One Of The Hollywood Ten
(Director: Karl Francis, Starring: Jeff Goldblum, Greta Scacchi, Angela
Molina, certificate 15)
Jess Wynne is gripped by McCathyism
Funded almost entirely by the Welsh Arts Council and BBC Wales and
not a sheep in sight. Instead the story concerns McCarthyism and the witch
hunts of the cold war era. Jeff Goldblum plays Herbert Biberman, one of
the Hollywood ten - a group of anti-nazis made up of writers and directors
working within the movie industry. The liberal leanings of Biberman and
co are misconstrued as communist sympathies resulting in incarceration
and blacklisting for members of the league who will not co-operate with
the government investigations. The unemployable Biberman becomes involved
in directing a film - Salt of the Earth - secretly in New Mexico,
which portrays the oppression and rebellion of the Mexican underclass.
It is difficult to criticise a film when it is introduced by its director/writer
who obviously feels passionate about its content and the idealism it offers.
It has taken Karl Francis seven years to make, but it has been a worthwhile
struggle. In fact 'worthy' seems a fitting epitaph for the film as a whole.
The central arguments of the film - the individual's right to freedom
of speech, creativity and political persuasion - may seem overly familiar
to the audience. The climate for this sort of film is perfect at the moment
- the popularity of programmes such as The X-files reveals that
distrust of the government and its supposed machiavellian designs is rife.
However, this content obviously does not make mainstream cinema; as this
film will undoubtedly attract a liberal minded minority, an element of
'preaching to the converted' is involved. Nevertheless any movie that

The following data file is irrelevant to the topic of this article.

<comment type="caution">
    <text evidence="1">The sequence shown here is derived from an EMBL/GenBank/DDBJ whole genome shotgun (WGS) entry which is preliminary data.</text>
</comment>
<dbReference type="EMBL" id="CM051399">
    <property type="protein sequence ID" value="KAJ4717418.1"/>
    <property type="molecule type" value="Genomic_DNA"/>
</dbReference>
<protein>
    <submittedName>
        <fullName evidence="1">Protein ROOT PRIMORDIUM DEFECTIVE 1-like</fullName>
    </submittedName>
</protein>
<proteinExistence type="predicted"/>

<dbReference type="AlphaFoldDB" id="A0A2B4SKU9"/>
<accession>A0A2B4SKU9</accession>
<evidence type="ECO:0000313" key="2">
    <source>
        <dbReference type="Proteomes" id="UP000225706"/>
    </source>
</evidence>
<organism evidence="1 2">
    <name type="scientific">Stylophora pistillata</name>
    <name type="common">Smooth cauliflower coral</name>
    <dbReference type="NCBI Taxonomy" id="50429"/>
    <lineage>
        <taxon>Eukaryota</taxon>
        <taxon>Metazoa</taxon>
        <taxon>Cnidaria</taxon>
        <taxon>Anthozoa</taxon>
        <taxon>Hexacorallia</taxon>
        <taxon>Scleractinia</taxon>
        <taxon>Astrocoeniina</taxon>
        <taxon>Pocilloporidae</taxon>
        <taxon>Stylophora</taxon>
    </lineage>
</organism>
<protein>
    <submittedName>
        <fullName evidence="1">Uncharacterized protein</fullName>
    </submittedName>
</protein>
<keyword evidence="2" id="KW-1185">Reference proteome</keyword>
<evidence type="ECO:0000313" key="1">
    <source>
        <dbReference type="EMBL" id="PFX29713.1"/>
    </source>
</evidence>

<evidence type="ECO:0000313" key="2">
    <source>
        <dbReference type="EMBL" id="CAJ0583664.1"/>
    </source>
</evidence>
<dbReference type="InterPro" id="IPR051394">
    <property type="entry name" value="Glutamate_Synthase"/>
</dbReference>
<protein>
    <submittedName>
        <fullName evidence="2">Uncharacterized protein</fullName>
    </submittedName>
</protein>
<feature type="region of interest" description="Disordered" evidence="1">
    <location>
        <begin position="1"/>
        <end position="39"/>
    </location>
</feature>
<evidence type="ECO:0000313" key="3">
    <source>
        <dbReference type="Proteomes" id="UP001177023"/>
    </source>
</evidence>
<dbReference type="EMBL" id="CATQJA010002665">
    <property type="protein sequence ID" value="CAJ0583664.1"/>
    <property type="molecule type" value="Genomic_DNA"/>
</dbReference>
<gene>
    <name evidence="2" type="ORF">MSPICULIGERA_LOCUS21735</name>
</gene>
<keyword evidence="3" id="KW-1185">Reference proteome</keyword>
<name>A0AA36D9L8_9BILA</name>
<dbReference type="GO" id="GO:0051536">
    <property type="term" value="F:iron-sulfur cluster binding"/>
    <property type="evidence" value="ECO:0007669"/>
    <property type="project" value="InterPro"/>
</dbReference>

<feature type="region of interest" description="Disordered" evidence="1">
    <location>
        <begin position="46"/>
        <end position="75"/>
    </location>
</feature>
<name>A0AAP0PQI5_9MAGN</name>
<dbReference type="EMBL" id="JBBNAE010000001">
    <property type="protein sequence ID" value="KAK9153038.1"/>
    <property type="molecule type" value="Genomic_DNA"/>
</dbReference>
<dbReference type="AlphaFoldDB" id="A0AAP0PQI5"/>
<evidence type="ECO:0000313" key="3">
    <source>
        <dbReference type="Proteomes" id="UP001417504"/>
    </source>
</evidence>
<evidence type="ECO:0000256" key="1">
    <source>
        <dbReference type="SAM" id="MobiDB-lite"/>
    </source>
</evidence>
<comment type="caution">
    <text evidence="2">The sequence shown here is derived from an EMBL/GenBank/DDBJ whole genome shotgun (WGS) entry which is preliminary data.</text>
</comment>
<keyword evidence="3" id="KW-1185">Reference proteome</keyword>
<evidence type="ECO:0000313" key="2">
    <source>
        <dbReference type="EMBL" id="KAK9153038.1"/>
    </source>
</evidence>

reminds us of America's fascist tendencies and paranoid attitudes towards
other nations (particularly with the instatement of Bush as president)
has got to be applauded.
One of the Hollywood Ten is fairly typical of its genre; it makes
use of actual footage, black and white filming and full screen shots of
newspapers to add authenticity to the period it represents. Its message
also appears black and white - the lead characters could have 'integrity'
stamped on their heads and it would make no difference to the viewer's
perception of them, and the real villain of the piece, Rifkin of the FBI
(played by Christopher Fulford, reprising his role in The Matrix),
is the epitome of evil. The working class Mexicans are all long suffering,
noble and forgiving. This is all very charming and inspiring; you probably
agreed with the film's arguments anyway but now you agree with conviction!
What saves the film from its didacticism is the central relationship between
Biberman and his wife Gale, acted by Greta Scacchi. The sense that theirs
is a complex and passionate marriage which is damaged by Biberman's righteous
crusades personalises the subject matter.
All the performances within the movie are assured. There are several good
cameos by British actors and faces and characters are given to big Hollywood
names such as Howard Hughes and Jack Warner which have the effect of enlivening
the proceedings. Only the portrayals of a well known figures seem suspect
- the presentation of Bogart distracted from the film's plausibility.
Scacchi was particularly good as a glamorous actress holding on to her
values, her home and family whilst her husband pursued his aims. Goldblum's
performance was somewhat subdued and understated, as would be expected
for a serious role. He can certainly play creative/intellectual types
but his acting style, or overacting style, (depending on your opinion)
tends to result in expectations concerning the arrival of spaceships or
the hideous transformation into bug-eyed freaks. Oh well; the problems
of baggage but at least he played the piano very nicely.
All in all a fairly decent treatment of some serious subject matter. Slow
to get going, a then a little long - it has all the flaws often found
in political, fact-based genre films. However the picture is redeemed
by several funny lines and, in particular, a timely slur against Walt
Disney. Not the sort of film you would want to watch twice but well worth
© Jess Wynne
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